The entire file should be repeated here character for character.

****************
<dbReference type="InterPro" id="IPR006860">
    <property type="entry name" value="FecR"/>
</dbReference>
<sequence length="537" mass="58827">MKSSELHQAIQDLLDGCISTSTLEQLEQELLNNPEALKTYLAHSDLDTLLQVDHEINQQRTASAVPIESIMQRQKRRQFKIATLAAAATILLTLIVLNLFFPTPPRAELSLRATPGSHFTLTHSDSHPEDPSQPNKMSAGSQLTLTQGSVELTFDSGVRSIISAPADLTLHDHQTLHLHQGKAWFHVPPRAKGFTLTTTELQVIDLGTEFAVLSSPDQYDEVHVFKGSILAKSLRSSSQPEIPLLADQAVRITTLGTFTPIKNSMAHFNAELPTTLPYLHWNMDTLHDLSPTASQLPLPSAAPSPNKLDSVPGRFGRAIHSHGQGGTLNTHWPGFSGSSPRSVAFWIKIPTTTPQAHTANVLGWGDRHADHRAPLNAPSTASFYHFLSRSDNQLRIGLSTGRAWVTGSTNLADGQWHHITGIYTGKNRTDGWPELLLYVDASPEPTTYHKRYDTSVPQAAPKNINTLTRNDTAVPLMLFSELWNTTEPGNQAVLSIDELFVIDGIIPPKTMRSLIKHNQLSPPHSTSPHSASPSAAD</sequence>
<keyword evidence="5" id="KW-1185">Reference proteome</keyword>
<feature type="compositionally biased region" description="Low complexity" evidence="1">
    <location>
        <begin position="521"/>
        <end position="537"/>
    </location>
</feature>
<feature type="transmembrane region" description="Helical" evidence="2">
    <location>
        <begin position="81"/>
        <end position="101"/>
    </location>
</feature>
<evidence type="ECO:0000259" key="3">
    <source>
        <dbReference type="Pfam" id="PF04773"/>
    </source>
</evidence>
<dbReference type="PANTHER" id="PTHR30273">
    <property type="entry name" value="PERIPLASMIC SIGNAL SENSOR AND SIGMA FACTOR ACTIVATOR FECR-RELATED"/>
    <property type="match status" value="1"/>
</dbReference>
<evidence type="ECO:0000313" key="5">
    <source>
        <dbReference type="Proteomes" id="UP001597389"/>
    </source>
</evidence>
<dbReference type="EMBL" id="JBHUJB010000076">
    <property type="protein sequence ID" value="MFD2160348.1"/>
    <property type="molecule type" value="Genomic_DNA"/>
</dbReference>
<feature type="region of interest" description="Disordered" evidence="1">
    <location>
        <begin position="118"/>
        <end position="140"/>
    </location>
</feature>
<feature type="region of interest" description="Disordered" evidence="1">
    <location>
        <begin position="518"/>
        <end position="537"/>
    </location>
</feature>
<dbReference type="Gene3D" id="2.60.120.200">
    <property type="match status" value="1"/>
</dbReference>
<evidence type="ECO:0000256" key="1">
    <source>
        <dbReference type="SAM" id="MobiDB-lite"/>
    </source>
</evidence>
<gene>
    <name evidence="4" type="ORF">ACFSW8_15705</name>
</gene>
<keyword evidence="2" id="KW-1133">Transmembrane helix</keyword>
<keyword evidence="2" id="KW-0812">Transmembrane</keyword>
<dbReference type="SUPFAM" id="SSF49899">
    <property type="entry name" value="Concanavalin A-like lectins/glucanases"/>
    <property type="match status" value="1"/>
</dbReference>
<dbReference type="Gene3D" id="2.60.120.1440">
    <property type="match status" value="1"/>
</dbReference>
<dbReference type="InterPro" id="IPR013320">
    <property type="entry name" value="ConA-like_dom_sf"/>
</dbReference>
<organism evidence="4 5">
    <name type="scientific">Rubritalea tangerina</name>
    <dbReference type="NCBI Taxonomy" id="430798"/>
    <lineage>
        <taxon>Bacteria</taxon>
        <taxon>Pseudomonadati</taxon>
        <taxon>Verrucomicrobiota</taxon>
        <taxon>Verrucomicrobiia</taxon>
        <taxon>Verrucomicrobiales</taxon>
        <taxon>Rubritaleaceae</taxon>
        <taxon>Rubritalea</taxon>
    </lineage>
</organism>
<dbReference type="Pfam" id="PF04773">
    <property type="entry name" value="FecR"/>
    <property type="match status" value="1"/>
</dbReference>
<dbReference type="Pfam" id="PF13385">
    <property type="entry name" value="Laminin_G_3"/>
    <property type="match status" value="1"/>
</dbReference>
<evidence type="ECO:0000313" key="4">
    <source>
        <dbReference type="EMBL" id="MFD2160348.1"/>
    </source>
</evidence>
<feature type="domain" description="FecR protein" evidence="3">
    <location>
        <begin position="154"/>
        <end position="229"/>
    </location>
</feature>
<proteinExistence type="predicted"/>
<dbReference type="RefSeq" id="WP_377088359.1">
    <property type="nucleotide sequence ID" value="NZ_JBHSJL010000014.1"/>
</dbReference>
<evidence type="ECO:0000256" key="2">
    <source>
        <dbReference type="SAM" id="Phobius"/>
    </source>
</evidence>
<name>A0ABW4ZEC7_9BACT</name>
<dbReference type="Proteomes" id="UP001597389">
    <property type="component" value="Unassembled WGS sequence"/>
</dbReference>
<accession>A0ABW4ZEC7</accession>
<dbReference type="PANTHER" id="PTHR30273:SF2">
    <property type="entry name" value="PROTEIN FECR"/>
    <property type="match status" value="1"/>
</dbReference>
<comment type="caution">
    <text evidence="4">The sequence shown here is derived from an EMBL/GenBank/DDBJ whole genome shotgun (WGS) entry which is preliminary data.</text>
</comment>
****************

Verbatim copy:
<dbReference type="InterPro" id="IPR006860">
    <property type="entry name" value="FecR"/>
</dbReference>
<sequence length="537" mass="58827">MKSSELHQAIQDLLDGCISTSTLEQLEQELLNNPEALKTYLAHSDLDTLLQVDHEINQQRTASAVPIESIMQRQKRRQFKIATLAAAATILLTLIVLNLFFPTPPRAELSLRATPGSHFTLTHSDSHPEDPSQPNKMSAGSQLTLTQGSVELTFDSGVRSIISAPADLTLHDHQTLHLHQGKAWFHVPPRAKGFTLTTTELQVIDLGTEFAVLSSPDQYDEVHVFKGSILAKSLRSSSQPEIPLLADQAVRITTLGTFTPIKNSMAHFNAELPTTLPYLHWNMDTLHDLSPTASQLPLPSAAPSPNKLDSVPGRFGRAIHSHGQGGTLNTHWPGFSGSSPRSVAFWIKIPTTTPQAHTANVLGWGDRHADHRAPLNAPSTASFYHFLSRSDNQLRIGLSTGRAWVTGSTNLADGQWHHITGIYTGKNRTDGWPELLLYVDASPEPTTYHKRYDTSVPQAAPKNINTLTRNDTAVPLMLFSELWNTTEPGNQAVLSIDELFVIDGIIPPKTMRSLIKHNQLSPPHSTSPHSASPSAAD</sequence>
<keyword evidence="5" id="KW-1185">Reference proteome</keyword>
<feature type="compositionally biased region" description="Low complexity" evidence="1">
    <location>
        <begin position="521"/>
        <end position="537"/>
    </location>
</feature>
<feature type="transmembrane region" description="Helical" evidence="2">
    <location>
        <begin position="81"/>
        <end position="101"/>
    </location>
</feature>
<evidence type="ECO:0000259" key="3">
    <source>
        <dbReference type="Pfam" id="PF04773"/>
    </source>
</evidence>
<dbReference type="PANTHER" id="PTHR30273">
    <property type="entry name" value="PERIPLASMIC SIGNAL SENSOR AND SIGMA FACTOR ACTIVATOR FECR-RELATED"/>
    <property type="match status" value="1"/>
</dbReference>
<evidence type="ECO:0000313" key="5">
    <source>
        <dbReference type="Proteomes" id="UP001597389"/>
    </source>
</evidence>
<dbReference type="EMBL" id="JBHUJB010000076">
    <property type="protein sequence ID" value="MFD2160348.1"/>
    <property type="molecule type" value="Genomic_DNA"/>
</dbReference>
<feature type="region of interest" description="Disordered" evidence="1">
    <location>
        <begin position="118"/>
        <end position="140"/>
    </location>
</feature>
<feature type="region of interest" description="Disordered" evidence="1">
    <location>
        <begin position="518"/>
        <end position="537"/>
    </location>
</feature>
<dbReference type="Gene3D" id="2.60.120.200">
    <property type="match status" value="1"/>
</dbReference>
<evidence type="ECO:0000256" key="1">
    <source>
        <dbReference type="SAM" id="MobiDB-lite"/>
    </source>
</evidence>
<gene>
    <name evidence="4" type="ORF">ACFSW8_15705</name>
</gene>
<keyword evidence="2" id="KW-1133">Transmembrane helix</keyword>
<keyword evidence="2" id="KW-0812">Transmembrane</keyword>
<dbReference type="SUPFAM" id="SSF49899">
    <property type="entry name" value="Concanavalin A-like lectins/glucanases"/>
    <property type="match status" value="1"/>
</dbReference>
<dbReference type="Gene3D" id="2.60.120.1440">
    <property type="match status" value="1"/>
</dbReference>
<dbReference type="InterPro" id="IPR013320">
    <property type="entry name" value="ConA-like_dom_sf"/>
</dbReference>
<organism evidence="4 5">
    <name type="scientific">Rubritalea tangerina</name>
    <dbReference type="NCBI Taxonomy" id="430798"/>
    <lineage>
        <taxon>Bacteria</taxon>
        <taxon>Pseudomonadati</taxon>
        <taxon>Verrucomicrobiota</taxon>
        <taxon>Verrucomicrobiia</taxon>
        <taxon>Verrucomicrobiales</taxon>
        <taxon>Rubritaleaceae</taxon>
        <taxon>Rubritalea</taxon>
    </lineage>
</organism>
<dbReference type="Pfam" id="PF04773">
    <property type="entry name" value="FecR"/>
    <property type="match status" value="1"/>
</dbReference>
<dbReference type="Pfam" id="PF13385">
    <property type="entry name" value="Laminin_G_3"/>
    <property type="match status" value="1"/>
</dbReference>
<evidence type="ECO:0000313" key="4">
    <source>
        <dbReference type="EMBL" id="MFD2160348.1"/>
    </source>
</evidence>
<feature type="domain" description="FecR protein" evidence="3">
    <location>
        <begin position="154"/>
        <end position="229"/>
    </location>
</feature>
<proteinExistence type="predicted"/>
<dbReference type="RefSeq" id="WP_377088359.1">
    <property type="nucleotide sequence ID" value="NZ_JBHSJL010000014.1"/>
</dbReference>
<evidence type="ECO:0000256" key="2">
    <source>
        <dbReference type="SAM" id="Phobius"/>
    </source>
</evidence>
<name>A0ABW4ZEC7_9BACT</name>
<dbReference type="Proteomes" id="UP001597389">
    <property type="component" value="Unassembled WGS sequence"/>
</dbReference>
<accession>A0ABW4ZEC7</accession>
<dbReference type="PANTHER" id="PTHR30273:SF2">
    <property type="entry name" value="PROTEIN FECR"/>
    <property type="match status" value="1"/>
</dbReference>
<comment type="caution">
    <text evidence="4">The sequence shown here is derived from an EMBL/GenBank/DDBJ whole genome shotgun (WGS) entry which is preliminary data.</text>
</comment>